The Ancestors - Neolithic Orkney - Tomb of the Eagles and Tomb of the Otters
Type of spiritual experience
Tomb of the Eagles and Tomb of the Otters
The Tomb of the Eagles, or Isbister Chambered Cairn, is a Neolithic chambered tomb located on a cliff edge at Isbister on South Ronaldsay in Orkney, Scotland. First explored by Ronald Simison, a farmer, when digging flagstones in 1958, he conducted his own excavations at the site in 1976. Alerted by Simison, archaeologist John Hedges then mounted a full study.
16,000 human bones were found at the site, as well as 725 from birds. These were identified as predominantly belonging to the white-tailed sea eagle (Haliaeetus albicilla) and represented [according to Wikipedia] between 8 and 20 individuals. Other accounts put the figure as high as 35. The eagles died c. 2450–2050 BCE, up to 1,000 years after the building of the tomb. This confirms growing evidence from other sites that the Neolithic tombs of Orkney remained in use for many generations.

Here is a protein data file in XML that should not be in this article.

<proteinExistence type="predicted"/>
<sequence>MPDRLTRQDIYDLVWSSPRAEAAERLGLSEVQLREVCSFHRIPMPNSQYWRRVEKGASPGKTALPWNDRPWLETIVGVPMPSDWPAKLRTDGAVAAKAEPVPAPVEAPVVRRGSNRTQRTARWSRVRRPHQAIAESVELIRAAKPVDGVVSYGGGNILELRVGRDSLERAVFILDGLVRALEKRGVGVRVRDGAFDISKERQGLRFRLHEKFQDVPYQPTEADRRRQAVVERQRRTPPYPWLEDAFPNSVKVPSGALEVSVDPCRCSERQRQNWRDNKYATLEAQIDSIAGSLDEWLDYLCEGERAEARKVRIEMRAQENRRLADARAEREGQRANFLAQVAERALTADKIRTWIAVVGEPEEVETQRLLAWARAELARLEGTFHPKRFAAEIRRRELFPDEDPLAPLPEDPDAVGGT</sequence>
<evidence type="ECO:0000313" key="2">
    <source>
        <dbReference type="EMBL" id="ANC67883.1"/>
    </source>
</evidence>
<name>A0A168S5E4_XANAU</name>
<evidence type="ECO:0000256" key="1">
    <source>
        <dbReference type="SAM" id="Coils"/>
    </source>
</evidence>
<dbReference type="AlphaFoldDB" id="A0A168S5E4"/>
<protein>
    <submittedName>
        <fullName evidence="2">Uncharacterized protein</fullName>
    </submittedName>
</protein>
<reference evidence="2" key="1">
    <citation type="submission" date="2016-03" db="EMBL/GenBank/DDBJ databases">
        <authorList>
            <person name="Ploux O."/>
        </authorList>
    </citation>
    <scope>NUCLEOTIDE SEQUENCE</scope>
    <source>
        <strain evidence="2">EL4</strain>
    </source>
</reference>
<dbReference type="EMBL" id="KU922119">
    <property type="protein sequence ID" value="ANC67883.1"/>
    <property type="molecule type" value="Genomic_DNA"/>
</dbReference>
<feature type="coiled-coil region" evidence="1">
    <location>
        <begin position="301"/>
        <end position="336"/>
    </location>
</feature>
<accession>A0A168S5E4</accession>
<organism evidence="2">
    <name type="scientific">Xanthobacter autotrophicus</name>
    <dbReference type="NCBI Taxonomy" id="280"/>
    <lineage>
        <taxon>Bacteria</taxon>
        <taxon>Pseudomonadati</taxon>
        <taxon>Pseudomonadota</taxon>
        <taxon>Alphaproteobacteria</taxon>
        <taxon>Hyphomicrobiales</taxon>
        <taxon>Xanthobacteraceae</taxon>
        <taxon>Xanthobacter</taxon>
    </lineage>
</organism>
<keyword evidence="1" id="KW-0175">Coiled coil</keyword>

Normally when a person is buried with an animal or bird, it means this animal was their 'familiar' but to have a sea eagle as a familiar is something else entirely - they are the size of hang gliders, just imagine having one of those hanging off your shoulder - you really would fly. As it says in the book "The Bird goddesses" this is" just another of those tell tale signs revealing a lost ancient connection between birds and the goddess". There is also the Tomb of the Otters and a tomb with 24 dog skulls.
A description of the experience
The white-tailed eagle is a very large bird. It measures 66–94 cm (26–37 in) in length with a 1.78–2.45 m (5.8–8.0 ft) wingspan. The wingspan, with a midpoint of 2.18 m (7.2 ft), is on average the largest of any eagle.